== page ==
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Columbia Plateau Landforms

In Washington, the Columbia Plateau’s landscape ranges from an elevation of 160 feet along the Columbia River to nearly 4,000 feet above sea level in the Badger and Tekoa mountains. Prominent landforms in the ecoregion include the Palouse Hills, the Channeled Scablands, the Pasco Basin, and the Yakima Fold Hills.

Two dramatic events shaped the geology of the Columbia Plateau. First a great flood of lava started 17 million years ago and continued for roughly ten million years. It left the ecoregion covered in basalt—6,000 feet deep in some places.


Layered atop that basaltic bedrock are wind-driven silts and volcanic ash from the Cascades. These formed the rich loess soils of the Palouse region, which can be up to 200 feet thick.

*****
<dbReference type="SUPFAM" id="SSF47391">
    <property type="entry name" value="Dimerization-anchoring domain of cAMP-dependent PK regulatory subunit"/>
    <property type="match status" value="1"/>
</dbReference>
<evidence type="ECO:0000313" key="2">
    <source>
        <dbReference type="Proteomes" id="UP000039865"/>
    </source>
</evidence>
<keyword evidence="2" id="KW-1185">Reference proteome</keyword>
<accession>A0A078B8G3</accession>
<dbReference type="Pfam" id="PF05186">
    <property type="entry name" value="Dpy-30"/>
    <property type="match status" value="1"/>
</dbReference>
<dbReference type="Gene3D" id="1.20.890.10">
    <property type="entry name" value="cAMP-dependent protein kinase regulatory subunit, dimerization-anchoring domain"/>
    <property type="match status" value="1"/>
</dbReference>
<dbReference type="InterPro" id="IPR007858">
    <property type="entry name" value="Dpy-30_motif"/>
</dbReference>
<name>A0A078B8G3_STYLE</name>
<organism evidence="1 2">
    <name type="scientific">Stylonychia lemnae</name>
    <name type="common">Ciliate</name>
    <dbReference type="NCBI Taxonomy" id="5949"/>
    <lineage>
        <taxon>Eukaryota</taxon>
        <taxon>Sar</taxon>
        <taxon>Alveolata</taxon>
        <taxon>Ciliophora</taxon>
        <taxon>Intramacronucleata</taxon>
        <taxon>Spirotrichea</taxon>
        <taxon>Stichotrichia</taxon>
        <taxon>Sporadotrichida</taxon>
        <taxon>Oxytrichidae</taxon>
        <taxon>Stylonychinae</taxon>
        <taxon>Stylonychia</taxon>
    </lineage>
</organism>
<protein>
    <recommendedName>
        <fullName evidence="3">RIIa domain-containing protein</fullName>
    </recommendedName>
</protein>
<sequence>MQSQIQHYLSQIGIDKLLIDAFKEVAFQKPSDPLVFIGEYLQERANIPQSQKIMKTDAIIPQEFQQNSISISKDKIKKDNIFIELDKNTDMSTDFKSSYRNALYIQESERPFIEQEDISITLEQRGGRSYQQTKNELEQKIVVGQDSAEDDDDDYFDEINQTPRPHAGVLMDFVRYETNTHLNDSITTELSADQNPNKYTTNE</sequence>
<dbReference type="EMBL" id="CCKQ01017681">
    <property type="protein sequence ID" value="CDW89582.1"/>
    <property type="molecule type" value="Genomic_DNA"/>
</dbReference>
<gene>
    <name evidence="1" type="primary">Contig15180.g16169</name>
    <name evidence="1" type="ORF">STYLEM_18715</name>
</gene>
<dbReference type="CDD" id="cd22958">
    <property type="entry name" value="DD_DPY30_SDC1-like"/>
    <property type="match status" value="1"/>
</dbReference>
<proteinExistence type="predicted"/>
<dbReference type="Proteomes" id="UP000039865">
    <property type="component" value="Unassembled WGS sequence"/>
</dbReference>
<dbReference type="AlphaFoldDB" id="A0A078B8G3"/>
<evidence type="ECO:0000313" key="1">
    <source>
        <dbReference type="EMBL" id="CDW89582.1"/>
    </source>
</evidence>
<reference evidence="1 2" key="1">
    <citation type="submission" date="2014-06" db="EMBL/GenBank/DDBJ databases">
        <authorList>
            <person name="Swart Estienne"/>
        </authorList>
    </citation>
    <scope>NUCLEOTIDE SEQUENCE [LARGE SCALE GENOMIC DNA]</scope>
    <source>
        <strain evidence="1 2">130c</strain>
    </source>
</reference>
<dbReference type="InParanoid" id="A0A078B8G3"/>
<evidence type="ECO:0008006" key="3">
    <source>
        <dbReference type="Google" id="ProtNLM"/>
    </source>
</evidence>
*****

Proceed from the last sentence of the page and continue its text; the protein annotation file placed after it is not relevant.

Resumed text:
In more recent geologic history—a mere 12,700 years ago—vast floods associated with Glacial Lake Missoula carved out the Channeled Scablands of eastern Washington and sculpted the coulee landscape of today.


For details of this ecoregion within Washington, click a subheading in the left column.

View the more general description of this ecoregion in North America

 Loess: Wind-deposited sediments made of silt and renowned for their fertility. >back

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